How you are losing your A—Even though the Stock Market is way up!

As I write this article the stock market has had a fantastic rebound from its last serious downturn and most investors seem to have a little more bounce in their step than several years ago.  It seems that the market is hitting new all-time highs every other day.   I am happy that people’s investments and retirement accounts are doing better and I hope they continue to do so in the future.  However, as we all know the stock market goes up and goes down and the timing of your entrance and exit on certain investments can have a huge effect on your actual gains and losses. (never forget 1999,2001, 2008 just in recent history)

The stock market and all the emphasis put on it by almost everybody can act like a giant Magic show where you are paying attention to what the market is doing in the left hand but totally oblivious to what your overall financial picture is doing in all other parts of your life.  The traditional media’s focus on stock market investing almost to the exclusion of everything else has made most Americans singularly focused on that one part of their financial life while not paying attention to where most of their wealth is being eaten up systematically month after month and year after year.  This cannibalization of wealth happens no matter if the stock market is up or in the tank.  I call these massive wealth drains and there are 4 huge ones (along with several other smaller ones) we will cover briefly in this article.

The first and biggest expense people have over their lifetime are income and other taxes.    Even with that fact most people really have no clue how the tax system operates and that is by design by our old Uncle Sam.  Books have been written on how to reduce taxes but since our time is limited take a couple of points away from this article.  Since taxes are such a huge expense maybe you should spend some time studying one of those many books by a credible tested source and figure out how to reduce your taxes.  The only thing I have time for today is to give you this huge general idea.  The tax system is set up to penalize hourly and salaried workers while rewarding entrepreneurs and business owners.  Salaried workers pay taxes based on that they gross while business owners pay taxes based on what they net for income.  When that statement is made most people think of the fortune 400 companies getting something over on the little guys.  Keep in mind you don’t have to be a massive business to get great tax advantages.  Even the little businesses and start-up businesses get huge tax benefits.  So since that is the case, rather than complain about it and say “oh well I guess I am out of luck because I have a normal job” dig a little deeper and realize that everyone should have a small business even if you run it from your home office or kitchen table.  To qualify for tax deductions in that business The IRS says that you have to have the intent to make a profit and work in that business for a reasonable amount of time (he never defines reasonable).  When that standard is met you automatically qualify for dozens of tax deductions that you don’t get to take as an individual.  If you have losses and start-up expenses much of them can be written off against your other income from your job (limits apply so get a good business CPA to work with you) Realize that nobody (even your CPA or tax preparer) cares how much you are paying in taxes and if you don’t take time to know how it works and use it effectively you will cost yourself tens and hundreds of thousands of dollars in lost income over your lifetime plus the compounded growth that lost money would have given you over time.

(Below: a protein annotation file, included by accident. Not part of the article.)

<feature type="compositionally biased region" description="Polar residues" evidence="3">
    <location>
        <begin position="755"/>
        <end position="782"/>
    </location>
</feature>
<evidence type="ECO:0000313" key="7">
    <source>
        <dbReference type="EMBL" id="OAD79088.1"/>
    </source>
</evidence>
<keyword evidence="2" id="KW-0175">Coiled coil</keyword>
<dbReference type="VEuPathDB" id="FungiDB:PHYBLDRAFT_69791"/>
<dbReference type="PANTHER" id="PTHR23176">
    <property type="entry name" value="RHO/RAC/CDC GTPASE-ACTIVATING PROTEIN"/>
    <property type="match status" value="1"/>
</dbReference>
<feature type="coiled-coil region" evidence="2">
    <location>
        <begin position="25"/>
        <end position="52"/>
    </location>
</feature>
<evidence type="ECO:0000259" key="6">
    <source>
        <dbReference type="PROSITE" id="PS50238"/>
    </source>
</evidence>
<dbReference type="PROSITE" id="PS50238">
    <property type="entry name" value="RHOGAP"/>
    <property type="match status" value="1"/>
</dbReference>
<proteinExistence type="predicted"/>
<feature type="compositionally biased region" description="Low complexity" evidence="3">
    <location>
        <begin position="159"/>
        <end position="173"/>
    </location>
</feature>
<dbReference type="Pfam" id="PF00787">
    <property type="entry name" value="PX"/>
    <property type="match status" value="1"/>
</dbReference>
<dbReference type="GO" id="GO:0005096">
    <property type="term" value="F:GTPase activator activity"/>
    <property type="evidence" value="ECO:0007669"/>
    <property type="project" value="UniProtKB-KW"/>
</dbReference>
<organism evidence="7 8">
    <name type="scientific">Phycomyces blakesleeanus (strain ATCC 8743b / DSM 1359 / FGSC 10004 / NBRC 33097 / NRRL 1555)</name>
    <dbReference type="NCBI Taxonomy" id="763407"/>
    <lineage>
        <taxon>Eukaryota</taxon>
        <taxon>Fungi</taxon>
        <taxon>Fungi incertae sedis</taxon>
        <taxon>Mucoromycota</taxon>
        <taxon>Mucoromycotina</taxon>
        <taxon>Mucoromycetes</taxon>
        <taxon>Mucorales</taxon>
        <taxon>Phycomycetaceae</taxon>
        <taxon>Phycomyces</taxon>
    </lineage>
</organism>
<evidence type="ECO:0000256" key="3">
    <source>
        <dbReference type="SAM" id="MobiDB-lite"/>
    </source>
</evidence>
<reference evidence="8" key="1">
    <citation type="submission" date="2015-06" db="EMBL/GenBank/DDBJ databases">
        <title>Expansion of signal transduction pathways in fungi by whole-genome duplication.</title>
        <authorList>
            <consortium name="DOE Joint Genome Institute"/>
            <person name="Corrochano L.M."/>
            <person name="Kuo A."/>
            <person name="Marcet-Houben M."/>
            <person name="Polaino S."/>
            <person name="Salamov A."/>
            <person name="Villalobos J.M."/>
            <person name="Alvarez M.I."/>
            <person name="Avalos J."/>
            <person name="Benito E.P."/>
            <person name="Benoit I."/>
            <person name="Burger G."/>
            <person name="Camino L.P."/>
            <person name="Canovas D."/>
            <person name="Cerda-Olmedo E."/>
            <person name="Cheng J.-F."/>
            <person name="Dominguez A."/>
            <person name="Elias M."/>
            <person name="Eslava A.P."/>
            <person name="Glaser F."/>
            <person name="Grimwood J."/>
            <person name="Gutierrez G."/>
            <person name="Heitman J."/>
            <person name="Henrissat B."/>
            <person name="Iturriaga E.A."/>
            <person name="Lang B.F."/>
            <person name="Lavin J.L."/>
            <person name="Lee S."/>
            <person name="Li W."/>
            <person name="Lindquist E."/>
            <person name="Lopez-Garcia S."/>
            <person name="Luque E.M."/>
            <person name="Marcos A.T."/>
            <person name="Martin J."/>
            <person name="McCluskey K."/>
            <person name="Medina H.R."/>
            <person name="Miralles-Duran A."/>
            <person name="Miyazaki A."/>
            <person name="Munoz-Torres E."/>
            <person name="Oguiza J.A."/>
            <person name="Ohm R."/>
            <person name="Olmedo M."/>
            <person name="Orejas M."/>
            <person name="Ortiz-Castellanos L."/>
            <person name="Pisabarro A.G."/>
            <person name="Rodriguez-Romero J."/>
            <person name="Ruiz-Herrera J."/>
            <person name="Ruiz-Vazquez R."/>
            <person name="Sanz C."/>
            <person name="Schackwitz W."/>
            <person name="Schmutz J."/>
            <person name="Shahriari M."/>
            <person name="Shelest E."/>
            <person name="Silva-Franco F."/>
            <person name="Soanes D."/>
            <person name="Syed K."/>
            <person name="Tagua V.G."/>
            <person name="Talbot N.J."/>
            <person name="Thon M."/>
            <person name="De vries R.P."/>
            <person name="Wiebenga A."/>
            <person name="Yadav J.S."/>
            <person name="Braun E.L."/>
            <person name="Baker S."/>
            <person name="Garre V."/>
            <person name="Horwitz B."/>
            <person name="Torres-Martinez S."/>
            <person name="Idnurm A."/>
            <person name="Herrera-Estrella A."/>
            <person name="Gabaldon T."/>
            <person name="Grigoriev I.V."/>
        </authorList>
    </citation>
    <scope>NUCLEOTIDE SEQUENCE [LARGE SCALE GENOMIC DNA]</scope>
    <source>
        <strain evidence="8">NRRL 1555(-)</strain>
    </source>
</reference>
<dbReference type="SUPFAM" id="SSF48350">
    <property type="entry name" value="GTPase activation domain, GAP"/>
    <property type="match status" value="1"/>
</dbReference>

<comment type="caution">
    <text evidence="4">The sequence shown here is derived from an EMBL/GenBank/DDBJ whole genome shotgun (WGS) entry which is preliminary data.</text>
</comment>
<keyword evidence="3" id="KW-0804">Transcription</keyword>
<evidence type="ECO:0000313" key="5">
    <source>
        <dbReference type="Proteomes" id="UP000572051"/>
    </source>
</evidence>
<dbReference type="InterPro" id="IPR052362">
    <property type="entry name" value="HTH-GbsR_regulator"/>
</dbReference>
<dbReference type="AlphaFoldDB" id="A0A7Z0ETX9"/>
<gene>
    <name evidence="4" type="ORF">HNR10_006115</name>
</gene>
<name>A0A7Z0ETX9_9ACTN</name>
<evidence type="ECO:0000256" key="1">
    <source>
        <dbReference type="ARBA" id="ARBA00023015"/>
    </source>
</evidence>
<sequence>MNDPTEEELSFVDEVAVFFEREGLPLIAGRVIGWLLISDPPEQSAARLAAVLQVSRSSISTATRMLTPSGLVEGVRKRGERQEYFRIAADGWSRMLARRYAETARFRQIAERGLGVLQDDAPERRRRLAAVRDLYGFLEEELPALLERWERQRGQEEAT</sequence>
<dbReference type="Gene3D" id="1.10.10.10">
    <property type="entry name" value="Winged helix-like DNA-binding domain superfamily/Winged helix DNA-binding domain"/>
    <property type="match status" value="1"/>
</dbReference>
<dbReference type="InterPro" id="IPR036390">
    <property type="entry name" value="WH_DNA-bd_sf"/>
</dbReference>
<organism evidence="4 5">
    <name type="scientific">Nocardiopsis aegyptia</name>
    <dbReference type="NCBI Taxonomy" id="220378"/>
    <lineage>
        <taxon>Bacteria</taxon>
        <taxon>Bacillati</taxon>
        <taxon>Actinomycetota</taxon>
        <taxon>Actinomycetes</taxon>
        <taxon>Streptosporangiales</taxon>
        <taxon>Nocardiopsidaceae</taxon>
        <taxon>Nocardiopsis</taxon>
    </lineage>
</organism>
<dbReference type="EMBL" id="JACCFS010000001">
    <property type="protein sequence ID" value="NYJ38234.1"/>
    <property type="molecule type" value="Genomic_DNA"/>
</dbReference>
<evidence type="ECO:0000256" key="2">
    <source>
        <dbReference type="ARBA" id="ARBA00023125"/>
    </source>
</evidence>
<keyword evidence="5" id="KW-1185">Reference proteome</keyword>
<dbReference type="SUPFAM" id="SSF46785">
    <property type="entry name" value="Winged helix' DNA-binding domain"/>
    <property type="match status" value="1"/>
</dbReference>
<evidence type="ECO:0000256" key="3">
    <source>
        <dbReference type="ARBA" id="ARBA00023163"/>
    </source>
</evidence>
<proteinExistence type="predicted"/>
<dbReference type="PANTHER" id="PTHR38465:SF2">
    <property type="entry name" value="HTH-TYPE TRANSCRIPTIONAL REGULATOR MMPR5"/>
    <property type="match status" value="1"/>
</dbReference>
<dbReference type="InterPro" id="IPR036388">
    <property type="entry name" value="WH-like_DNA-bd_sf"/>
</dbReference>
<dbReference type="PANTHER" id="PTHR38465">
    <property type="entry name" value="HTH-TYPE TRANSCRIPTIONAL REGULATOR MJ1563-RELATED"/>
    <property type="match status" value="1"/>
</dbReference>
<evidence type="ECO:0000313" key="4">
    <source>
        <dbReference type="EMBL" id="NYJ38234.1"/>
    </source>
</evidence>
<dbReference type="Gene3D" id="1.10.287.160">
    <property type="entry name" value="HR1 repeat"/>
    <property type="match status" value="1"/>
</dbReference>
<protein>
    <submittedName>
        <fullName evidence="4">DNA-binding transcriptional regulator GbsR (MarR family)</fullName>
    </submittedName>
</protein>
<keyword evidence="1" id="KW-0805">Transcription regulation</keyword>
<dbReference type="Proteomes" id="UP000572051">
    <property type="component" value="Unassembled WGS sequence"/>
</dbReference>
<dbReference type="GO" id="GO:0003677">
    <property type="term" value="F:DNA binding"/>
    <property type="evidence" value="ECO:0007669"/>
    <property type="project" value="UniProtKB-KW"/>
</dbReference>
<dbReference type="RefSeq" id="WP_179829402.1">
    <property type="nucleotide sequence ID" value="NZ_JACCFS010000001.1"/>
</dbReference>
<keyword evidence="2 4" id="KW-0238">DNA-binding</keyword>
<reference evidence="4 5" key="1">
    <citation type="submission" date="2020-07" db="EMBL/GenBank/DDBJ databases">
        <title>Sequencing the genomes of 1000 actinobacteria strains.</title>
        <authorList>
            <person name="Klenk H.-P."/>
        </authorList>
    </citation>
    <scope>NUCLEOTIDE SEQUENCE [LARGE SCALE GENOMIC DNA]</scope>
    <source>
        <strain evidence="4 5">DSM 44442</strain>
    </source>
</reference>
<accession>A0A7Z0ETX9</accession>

Another huge wealth drain is market losses on any investment capital that you control.  So when the stock market or a piece of real estate drops significantly in value it could take years for your money just to get back to even and of course, there are certainly no guarantees that it will come back during your investment lifetime.  Compound interest is an amazing beast that even Einstein had trouble grasping so I will keep it brief.  If the compounding curve of your money is broken by market losses or premature withdrawals it has a massive effect on your final pool of wealth.  Just for fun, if you were offered a job that only lasted 36 days and you had two choices on the pay plan which one would you take?  First, you could be paid $5,000 per day at the end of every day for 36 days for a total of $180,000 of income.  Not bad for just over a month’s work!  The second option is you would be paid one cent starting on day one but that one cent would be compounded by 100% daily and payable at the end of those 36 days.  Well if you jumped at the $180,000 you missed the power of true compounding of money.  If your coworker doing the same job chose the compounding penny they would not be a millionaire…………….they would be a stinking filthy rich multi-millionaire with a check of $343,597,384!  Do the math and then tell me when you want to break your compounding curve with big losses or withdrawals. (did you know you can have money invested tracking the market without it being subject to any market losses?)